Analysis of Senator Abdul Ningi’s Suspension from a Legal Perspective

The recent suspension of Senator Abdul Ningi by the Senate House for a duration of three months has sparked debates surrounding its legality. Critics have cited the decision in BAUCHI STATE HOUSE OF ASSEMBLY v. GUYABA (2017) LPELR-43295 (CA) to contest the suspension. However, it’s crucial to note that the provision of the Bauchi State House of Assembly Standing Orders 2003 (Rule 58) referenced in the above authority is not present in the Senate Standing Orders 2015 (as amended), rendering the reliance on this authority for questioning the legality of Senator Abdul Ningi’s suspension potentially moot.

During the proceedings leading to his suspension, questions arose regarding the duration of the suspension. Some referred to a provision in the Senate Standing Orders 2015 (as amended) (Rule 67(4)), which imposes a maximum suspension period of 14 legislative days. However, this provision applies to misconducts committed within the Senate proceeding or a committee proceeding, as established in SENATOR OVIE OMO-AGEGE V. SENATE & 2 ORS IN SUIT NO: FHC/ABJ/CS/314/18. In that case, the court ruled that Senator Ovie Omo-Agege could not be suspended for a period exceeding 14 legislative days as the misconduct occurred within the Senate complex. In contrast, Senator Ningi’s alleged transgression took place during an interview with the British Broadcasting Corporation (Hausa Services) outside the Senate complex, making it distinct from the Omo-Agege case.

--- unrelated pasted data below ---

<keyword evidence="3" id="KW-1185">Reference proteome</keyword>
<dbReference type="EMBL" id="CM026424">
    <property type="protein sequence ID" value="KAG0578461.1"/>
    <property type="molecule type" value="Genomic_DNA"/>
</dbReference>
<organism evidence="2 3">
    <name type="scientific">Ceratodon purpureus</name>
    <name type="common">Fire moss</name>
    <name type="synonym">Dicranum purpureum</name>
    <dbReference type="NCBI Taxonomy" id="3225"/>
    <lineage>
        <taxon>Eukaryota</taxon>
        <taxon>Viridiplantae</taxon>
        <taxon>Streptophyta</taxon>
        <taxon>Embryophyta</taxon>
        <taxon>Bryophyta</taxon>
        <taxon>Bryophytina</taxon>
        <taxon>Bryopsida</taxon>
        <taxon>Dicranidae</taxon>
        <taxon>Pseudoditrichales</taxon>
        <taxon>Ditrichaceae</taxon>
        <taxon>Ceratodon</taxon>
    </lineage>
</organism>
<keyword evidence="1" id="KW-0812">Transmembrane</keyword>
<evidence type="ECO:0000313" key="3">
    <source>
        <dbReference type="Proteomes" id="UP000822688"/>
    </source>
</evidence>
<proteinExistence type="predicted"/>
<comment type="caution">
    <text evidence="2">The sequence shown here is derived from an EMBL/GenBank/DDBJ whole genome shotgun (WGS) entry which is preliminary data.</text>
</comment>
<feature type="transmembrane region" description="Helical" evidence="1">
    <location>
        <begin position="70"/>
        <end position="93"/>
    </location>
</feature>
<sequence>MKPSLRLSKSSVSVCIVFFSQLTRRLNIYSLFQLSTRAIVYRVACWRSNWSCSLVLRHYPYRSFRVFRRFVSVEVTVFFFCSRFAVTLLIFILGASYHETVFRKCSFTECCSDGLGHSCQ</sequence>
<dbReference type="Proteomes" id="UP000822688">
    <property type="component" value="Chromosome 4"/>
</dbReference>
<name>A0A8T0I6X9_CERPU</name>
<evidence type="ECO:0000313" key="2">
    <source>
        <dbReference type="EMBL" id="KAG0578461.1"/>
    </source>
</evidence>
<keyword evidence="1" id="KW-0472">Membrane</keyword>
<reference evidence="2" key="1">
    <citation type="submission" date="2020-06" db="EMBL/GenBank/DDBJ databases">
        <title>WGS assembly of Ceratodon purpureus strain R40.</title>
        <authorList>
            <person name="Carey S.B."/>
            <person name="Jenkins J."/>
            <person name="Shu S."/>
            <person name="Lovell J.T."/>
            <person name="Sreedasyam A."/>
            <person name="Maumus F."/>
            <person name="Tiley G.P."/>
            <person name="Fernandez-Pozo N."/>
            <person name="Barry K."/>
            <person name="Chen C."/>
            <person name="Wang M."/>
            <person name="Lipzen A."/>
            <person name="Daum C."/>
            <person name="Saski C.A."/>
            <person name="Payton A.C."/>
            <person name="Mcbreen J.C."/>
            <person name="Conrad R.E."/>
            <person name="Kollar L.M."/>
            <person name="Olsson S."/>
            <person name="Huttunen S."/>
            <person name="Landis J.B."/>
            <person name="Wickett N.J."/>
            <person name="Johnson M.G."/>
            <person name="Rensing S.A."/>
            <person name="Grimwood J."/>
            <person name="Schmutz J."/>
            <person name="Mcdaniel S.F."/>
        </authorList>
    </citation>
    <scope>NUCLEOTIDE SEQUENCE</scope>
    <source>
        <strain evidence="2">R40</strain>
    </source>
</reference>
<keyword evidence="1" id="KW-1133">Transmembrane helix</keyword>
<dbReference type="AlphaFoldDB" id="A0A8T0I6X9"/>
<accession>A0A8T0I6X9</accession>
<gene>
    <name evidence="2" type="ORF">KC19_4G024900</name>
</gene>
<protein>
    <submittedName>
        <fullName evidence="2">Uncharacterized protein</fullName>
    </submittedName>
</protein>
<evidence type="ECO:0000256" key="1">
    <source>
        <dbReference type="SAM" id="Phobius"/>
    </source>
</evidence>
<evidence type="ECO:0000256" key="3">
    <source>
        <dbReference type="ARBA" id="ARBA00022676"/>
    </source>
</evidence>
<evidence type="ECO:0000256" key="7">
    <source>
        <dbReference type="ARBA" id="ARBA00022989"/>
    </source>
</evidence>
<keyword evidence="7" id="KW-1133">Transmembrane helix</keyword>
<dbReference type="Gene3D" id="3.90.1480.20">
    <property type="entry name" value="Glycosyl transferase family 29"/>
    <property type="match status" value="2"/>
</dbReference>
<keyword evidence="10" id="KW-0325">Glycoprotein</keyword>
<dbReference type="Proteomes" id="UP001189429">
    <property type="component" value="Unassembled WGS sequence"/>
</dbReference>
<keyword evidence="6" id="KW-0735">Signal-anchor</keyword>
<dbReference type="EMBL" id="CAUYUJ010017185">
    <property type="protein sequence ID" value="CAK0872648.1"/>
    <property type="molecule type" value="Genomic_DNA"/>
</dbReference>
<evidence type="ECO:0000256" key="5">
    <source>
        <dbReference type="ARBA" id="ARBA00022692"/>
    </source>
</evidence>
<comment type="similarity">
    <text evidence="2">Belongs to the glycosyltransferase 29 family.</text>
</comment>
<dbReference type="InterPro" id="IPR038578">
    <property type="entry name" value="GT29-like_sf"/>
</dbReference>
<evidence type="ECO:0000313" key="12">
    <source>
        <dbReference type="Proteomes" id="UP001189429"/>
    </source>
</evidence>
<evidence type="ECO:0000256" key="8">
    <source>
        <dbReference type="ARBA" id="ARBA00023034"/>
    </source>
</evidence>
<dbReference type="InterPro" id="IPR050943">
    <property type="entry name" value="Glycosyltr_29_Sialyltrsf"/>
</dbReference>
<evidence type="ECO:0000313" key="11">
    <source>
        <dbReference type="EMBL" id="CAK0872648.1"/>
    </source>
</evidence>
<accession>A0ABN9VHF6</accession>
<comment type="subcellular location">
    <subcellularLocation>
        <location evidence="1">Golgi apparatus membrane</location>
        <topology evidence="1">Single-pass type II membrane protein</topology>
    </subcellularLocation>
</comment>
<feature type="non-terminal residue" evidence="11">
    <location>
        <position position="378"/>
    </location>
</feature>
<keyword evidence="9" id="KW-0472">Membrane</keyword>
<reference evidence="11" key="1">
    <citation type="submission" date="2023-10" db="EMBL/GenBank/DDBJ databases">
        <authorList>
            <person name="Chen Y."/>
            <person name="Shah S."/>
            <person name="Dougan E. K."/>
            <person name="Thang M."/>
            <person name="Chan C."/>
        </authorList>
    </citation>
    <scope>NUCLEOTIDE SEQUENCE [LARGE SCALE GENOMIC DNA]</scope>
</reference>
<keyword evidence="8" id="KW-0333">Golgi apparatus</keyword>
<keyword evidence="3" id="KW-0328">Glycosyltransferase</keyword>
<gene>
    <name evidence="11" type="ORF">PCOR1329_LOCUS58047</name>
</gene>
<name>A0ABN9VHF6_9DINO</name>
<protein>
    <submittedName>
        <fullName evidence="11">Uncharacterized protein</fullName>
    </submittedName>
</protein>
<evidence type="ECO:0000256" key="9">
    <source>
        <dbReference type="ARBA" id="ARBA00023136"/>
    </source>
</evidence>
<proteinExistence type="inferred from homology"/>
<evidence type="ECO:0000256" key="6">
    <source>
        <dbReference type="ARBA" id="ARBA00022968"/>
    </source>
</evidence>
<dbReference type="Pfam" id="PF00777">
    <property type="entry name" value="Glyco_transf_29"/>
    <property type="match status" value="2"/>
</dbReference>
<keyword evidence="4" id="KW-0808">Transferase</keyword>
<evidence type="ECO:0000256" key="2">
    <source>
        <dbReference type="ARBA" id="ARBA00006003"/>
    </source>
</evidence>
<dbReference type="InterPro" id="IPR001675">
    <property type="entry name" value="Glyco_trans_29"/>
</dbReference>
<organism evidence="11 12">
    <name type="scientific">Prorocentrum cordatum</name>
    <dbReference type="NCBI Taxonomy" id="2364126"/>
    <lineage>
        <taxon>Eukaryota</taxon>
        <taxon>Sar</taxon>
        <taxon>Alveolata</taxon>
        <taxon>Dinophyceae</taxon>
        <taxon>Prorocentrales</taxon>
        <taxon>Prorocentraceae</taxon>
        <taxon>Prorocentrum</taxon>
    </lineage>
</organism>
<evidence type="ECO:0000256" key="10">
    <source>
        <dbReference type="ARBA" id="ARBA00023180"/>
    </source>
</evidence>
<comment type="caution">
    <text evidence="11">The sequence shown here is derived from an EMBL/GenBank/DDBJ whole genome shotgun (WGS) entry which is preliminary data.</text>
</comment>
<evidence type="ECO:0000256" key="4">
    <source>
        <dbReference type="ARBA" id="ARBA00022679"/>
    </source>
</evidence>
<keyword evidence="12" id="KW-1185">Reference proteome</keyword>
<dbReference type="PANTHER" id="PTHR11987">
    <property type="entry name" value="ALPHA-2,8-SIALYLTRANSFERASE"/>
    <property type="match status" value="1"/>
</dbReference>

Regarding the legality of the suspension, Rule 67(12) of the Senate Standing Orders 2015 (as amended) affirms the Senate’s authority to proceed against any Senator according to a Senate resolution. Senator Ningi’s suspension was based on a resolution adopted by the Senate after approximately three hours of deliberation, during which he was given the opportunity to present his case in compliance with constitutional provisions.

The principle of checks and balances among the three arms of government, enshrined in the constitution, empowers the Senate to establish regulations for its governance. These regulations, binding on all members, ensure order and accountability within the Senate.

While the Senate possesses the authority to discipline its members for misconduct, such measures must adhere to the law and safeguard the rights of the Senators involved. The suspension of Senator Ningi is argued to be lawful and devoid of illegality, as the Senate is empowered to suspend a Senator through a resolution adopted by the Senate (Rule 67(12) of the Senate Standing Orders 2015 (as amended)).

In summary, the Senate’s capacity to discipline its members is unquestionable, as it derives from the Constitution. All members of the Senate are bound by the Standing Orders, unless they conflict with constitutional provisions, in which case they are null and void.

It’s essential to clarify that this analysis does not assess the veracity or propriety of the allegations made against Senator Abdul Ningi.

Henry Kelechukwu Eni-Otu, Esq. Legal Practitioner and Lead Partner, Law Corridor, Abuja. Henrykceniotu@gmail.Com

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